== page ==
Drilling down on: at Philadelphia 2, New England 1

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Man of the Match: Jack McInerney  was a major factor on both second half goals. His burst through the left side created the Union penalty kick. And his stoppage time header for the game-winner was beautifully clinical, a snap-down header at  the far post off Sheanon Williams’ swell delivery.

Packaged for take-away:

  • Freddy Adu was back in the Union starting 11 following last week’s unexplained absence; he played along the left, rather than in her preferred, central area. (Later, he did move into a central role.)
  • Shalrie Joseph’s exclusion was the most interesting starting lineup notation on the Revs’ side. His fall in 2012 has been painful to watch.
  • We know this about Saer Sene’s opening goal: that was one nasty, swerving shot. But it’s hard to say who in Philly’s 4-2-3-1 should have been nearer to the New England striker, who had way too much time and space to line up his blistering effort.
  • Sene may look like a striker, but he was wonderfully effective as a right-sided attacker Sunday at PPL Park. Other than the first-half goal, Sene was dependable in possession and frequently creative with it too, with clever heel flicks that put teammates into good positions. He also cut through the Union defense in places, like when he put Shalrie Joseph clean through in the second half.
  • I know there may be more Zac MacMath bashing; the young goalkeeper certainly has allowed some stinkers this year. But in my opinion, that shot would have undone a lot of goalkeepers. Plenty of experienced ones, too.
  • Stephen McCarthy had two big, bold, important tackles in the game’s first 20 minutes as Union attackers broke through.
  • When McCarthy was booked for hooking the speedy Antoine Hoppenot off the ball, it left both New England center backs with a caution after just 38 minutes. That’s a long time for both CBs to drag around a caution.
  • New England played a high line of restraint, which choked off the space for playmaker Michael Farfan. Result: a lot of the first half from Philly’s side was dropping balls behind the visitors’ back four, many of them aimed at the speedy Hoppenot.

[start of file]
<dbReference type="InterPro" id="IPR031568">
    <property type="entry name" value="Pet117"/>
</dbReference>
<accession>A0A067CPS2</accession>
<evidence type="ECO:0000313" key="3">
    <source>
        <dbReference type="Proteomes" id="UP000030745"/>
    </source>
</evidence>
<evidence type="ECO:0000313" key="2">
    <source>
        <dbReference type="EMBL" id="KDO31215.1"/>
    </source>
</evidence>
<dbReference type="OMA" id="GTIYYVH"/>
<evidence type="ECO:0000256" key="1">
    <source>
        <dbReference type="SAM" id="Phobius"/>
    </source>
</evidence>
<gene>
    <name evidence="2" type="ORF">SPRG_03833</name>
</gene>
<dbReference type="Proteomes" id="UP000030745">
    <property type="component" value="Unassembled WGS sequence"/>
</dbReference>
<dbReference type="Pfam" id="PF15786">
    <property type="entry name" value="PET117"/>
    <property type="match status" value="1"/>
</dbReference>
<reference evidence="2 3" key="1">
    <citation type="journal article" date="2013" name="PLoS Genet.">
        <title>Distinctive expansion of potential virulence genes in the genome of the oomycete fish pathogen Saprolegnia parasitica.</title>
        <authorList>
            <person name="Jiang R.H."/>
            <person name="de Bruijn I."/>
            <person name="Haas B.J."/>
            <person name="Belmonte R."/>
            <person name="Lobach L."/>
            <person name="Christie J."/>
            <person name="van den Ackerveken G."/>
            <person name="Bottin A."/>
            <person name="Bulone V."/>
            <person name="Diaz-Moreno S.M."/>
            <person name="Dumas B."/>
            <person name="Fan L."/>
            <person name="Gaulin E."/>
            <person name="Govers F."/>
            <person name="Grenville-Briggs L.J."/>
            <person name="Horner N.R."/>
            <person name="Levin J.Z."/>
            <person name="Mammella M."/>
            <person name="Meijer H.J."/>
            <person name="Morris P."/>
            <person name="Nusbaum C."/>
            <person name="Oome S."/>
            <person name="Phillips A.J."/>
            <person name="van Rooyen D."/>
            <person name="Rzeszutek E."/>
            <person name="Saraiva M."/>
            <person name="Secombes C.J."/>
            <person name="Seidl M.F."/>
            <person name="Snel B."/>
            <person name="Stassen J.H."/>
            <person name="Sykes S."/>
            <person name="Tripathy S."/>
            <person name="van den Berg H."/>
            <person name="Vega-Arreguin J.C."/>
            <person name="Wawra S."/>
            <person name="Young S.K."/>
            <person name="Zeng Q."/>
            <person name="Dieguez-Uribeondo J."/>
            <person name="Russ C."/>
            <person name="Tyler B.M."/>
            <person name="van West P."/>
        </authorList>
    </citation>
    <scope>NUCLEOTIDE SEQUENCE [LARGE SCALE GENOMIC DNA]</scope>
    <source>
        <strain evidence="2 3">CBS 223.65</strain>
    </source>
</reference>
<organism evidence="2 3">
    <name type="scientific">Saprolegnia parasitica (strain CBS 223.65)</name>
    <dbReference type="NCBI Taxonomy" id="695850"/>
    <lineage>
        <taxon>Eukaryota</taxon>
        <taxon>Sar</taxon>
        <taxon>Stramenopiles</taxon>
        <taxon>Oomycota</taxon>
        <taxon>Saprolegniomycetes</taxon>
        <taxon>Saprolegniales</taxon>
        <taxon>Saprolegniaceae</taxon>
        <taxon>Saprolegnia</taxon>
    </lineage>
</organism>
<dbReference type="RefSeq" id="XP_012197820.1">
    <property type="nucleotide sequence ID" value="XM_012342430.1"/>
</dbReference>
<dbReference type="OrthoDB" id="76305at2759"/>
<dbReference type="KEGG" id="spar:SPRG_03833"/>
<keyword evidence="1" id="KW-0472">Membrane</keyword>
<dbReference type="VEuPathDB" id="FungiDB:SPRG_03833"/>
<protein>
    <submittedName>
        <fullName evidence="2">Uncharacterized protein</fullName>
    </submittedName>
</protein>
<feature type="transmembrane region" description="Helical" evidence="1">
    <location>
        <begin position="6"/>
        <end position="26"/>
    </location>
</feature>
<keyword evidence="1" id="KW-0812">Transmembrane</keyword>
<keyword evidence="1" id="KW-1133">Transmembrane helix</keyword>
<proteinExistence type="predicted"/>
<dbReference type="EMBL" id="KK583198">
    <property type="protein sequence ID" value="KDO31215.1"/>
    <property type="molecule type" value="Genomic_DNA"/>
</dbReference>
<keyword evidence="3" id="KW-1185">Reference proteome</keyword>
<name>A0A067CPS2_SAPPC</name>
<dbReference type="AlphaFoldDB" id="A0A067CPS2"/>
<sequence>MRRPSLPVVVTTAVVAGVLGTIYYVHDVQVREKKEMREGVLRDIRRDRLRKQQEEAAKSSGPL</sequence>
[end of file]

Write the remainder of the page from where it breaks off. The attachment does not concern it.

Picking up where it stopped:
• Adu was a non-factor in the first 45. He was slightly more influential after the break, but only slightly.
  • Sene was denied a legit penalty kick appeal in the 49th; Sheanon Williams stopped Sene’s close-range effort with his hand. Referee Edvin  Jurisevic needed help from his assistant on that side but didn’t get it.
  • Final total on missed PK calls: Probably two for New England and one for Philly. That’s not counting the one improperly whistled on New England.
  • Benny Feilhaber had a little hissy fit when Sene didn’t feed his hard run into the 18. On the one hand, he was probably right. But is that what a team leader wants to show everyone?
  • Looking for a big change, Union boss John Hackworth shifted  into a 3-4-3 for  the second half. But identifying the defensive assignments seemed elusive, so the result was more chances for New England until the 58th minute penalty kick …
  • … which really wasn’t a penalty kick. Kevin Alston tugged on Jack McInerney’s jersey, but it was definitely outside the penalty area. Again, Jurisevic  could have used from help from his assistant.
  • More patient possession gave Philadelphia more opportunities, but lacked of aggression in feeding balls from the right side once they had broken through was costly.
  • New England goalkeeper Matt Reis with the ball at his feet was an adventure in a couple of places.